Georgie’s marriage is on the rocks, but it’s always that way, so she doesn’t think much about it when her husband and children leave for Christmas at their grandparents without her. After all, she has to stay behind. She’s got an important deadline to meet, a once-in-a-lifetime opportunity. Only then, her mother and sister start talking about divorce and sympathy, and Georgie starts to wonder. And she can’t get a hold of Neal. He won’t answer his phone or call her back. In desperation, she tries the landline at his mother’s house. The Neal who answers, however, is the Neal from 15 years ago, the last time they broke up, the last time he left her at Christmas, before they were engaged or married or had children together. Now, she has a chance to make her marriage right – or prevent it from ever happening at all.
Let me get the squeeing out of the way immediately: I loved loved loved this book! I really liked Fangirl, and I enjoyed Attachments, but I loved Landline. It was the right book, the right moment, the right everything. It’s one of those rare books that went immediately to my have-to-own list, before I even finished it (and which stayed there after I was done). Yes. This book. This this book.
Hem. Squeeing aside, I should explain why this book was so good. Apart from the obvious – great writing, great characterization, great pacing, etc – the book was incredibly unique. I don’t mean the call-back-in-time sections, which I’ve read before, and which, honestly, I found a little predictable. I mean the way this book handled marriage and divorce and parenting and relationships.
I’ve read books about divorce before. I’ve read books dealing with the aftermath of divorce (from both parents’ and children’s perspectives). I’ve read books about certain things leading up to divorce – abuse, neglect, infidelity, substance abuse, midlife crisis, etc. I’ve read books where only one partner wants to make a marriage work. What I have never read about is a marriage falling apart just because. I’ve never read about a marriage that is failing even as both partners try to make it work. I’ve never read about two people who love each other but really aren’t terribly right or compatible for each other. I’ve never read about two people who are obviously not perfect and definitely have their negative sides, but who are also generally good people with good traits. I’ve never read about two people whose good traits bring out the worst in each other, even as they are trying their hardest to bring out the best. I’ve never read a book that is simultaneously hopeful and hopeless, about a marriage which is both doomed merely because of the partners’ personalities and destined to hold together by sheer will, happy or not. This was fascinating. And really, really touching on a personal level.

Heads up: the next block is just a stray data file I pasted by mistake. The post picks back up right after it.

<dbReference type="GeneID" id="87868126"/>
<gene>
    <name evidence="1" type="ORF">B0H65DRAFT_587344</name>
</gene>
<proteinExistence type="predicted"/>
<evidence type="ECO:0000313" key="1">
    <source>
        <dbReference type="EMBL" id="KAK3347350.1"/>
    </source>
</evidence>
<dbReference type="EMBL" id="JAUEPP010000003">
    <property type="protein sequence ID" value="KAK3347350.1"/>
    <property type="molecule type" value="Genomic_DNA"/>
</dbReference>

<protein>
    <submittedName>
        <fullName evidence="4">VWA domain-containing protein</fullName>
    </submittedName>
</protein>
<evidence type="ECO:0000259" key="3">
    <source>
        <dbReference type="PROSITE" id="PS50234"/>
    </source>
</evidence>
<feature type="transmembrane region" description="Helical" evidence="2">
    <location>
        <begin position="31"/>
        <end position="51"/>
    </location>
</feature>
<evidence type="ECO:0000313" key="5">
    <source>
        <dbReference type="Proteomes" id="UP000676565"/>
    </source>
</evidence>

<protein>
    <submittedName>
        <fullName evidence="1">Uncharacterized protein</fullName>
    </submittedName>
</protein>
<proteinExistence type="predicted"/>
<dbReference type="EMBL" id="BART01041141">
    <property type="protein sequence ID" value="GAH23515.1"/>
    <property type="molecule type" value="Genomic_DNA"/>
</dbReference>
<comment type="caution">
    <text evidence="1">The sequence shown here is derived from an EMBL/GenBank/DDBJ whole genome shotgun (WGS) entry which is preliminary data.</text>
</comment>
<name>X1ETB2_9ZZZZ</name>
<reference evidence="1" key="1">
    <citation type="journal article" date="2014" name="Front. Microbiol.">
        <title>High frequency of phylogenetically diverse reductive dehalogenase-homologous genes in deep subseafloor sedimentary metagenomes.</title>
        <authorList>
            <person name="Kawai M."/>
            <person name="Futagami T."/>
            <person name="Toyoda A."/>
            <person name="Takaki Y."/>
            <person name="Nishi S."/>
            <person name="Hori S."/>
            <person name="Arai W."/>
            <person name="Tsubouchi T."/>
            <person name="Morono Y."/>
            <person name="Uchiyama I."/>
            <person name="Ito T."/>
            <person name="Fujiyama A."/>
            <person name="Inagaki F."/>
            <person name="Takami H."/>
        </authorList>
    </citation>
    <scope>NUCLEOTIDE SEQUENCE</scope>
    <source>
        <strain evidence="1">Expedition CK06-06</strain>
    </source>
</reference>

Everyone has moments in their marriage that aren’t very good, I suspect, times that seem hopeless even as you want things to work out. Marriages where the two partners have very incompatible personalities, where the good in one brings out the worst in the other, and vice versa, are particularly hard. There’s no person or event or action to blame when things go bad, because no one did anything, and you’re both trying as hard as you can. When what makes one person happy simultaneously makes the other miserable, what else can you do? Compromise so that you’re both unhappy, if there’s no way for you both to be happy at the same time? Give up, ripping your family apart in the process and then living without the person you love more than anyone in the world?
You don’t know when you’re twenty-three. You don’t know what it really means to crawl into someone else’s life and stay there. You can’t see all the ways you’re going to get tangled, how you’re going to bond skin to skin. How the idea of separating will feel in five years, in ten – in fifteen. When Georgie thought about divorce now, she imagined lying side by side with Neal on two operating tables while a team of doctors tried to unthread their vascular systems. She didn’t know at twenty-three.
Call it an unbalanced marriage – not broken, but the sort of marriage where you’re always having to tip the scales one way or another to try to stay on an even footing.
Things didn’t go bad between Georgie and Neal. Things were always bad – and always good. Their marriage was like a set of scales constantly balancing itself. And then, at some point, when neither of them was paying attention, they’d tipped so far into bad, they’d settled there. Now only an enormous amount of good would shift them back. An impossible amount of good.
That describes it exactly. And, as a person living in this exact kind of marriage, I know the trials, the difficulties, the determination it takes, and how hard, heartbreaking, painful it can be sometimes. Does it work? Can it work in the end? I don’t know, and one of the things I like about Landline is that it doesn’t answer the question. It only says you have to keep trying if you want to have the chance.
Nobody’s lives just fit together. Fitting together is something you work at. It’s something you make happen – because you love each other.
Everything in this book was so real, complete, accurate. I could say more. I want to say more. I want to throw the entire book at you in quotes. I haven’t even talked about the whole kids-destroy-everything-but-we’d-never-give-them-up bits, or the totally-accepted, non-traditional gender roles, or the I-am-superfluous-to-my-family parts. As I said before, this book hit me on every personal level possible. The right book, at the exact right moment. It instantly catapulted into my top books of the year list, and will most likely stay right at the top of that list.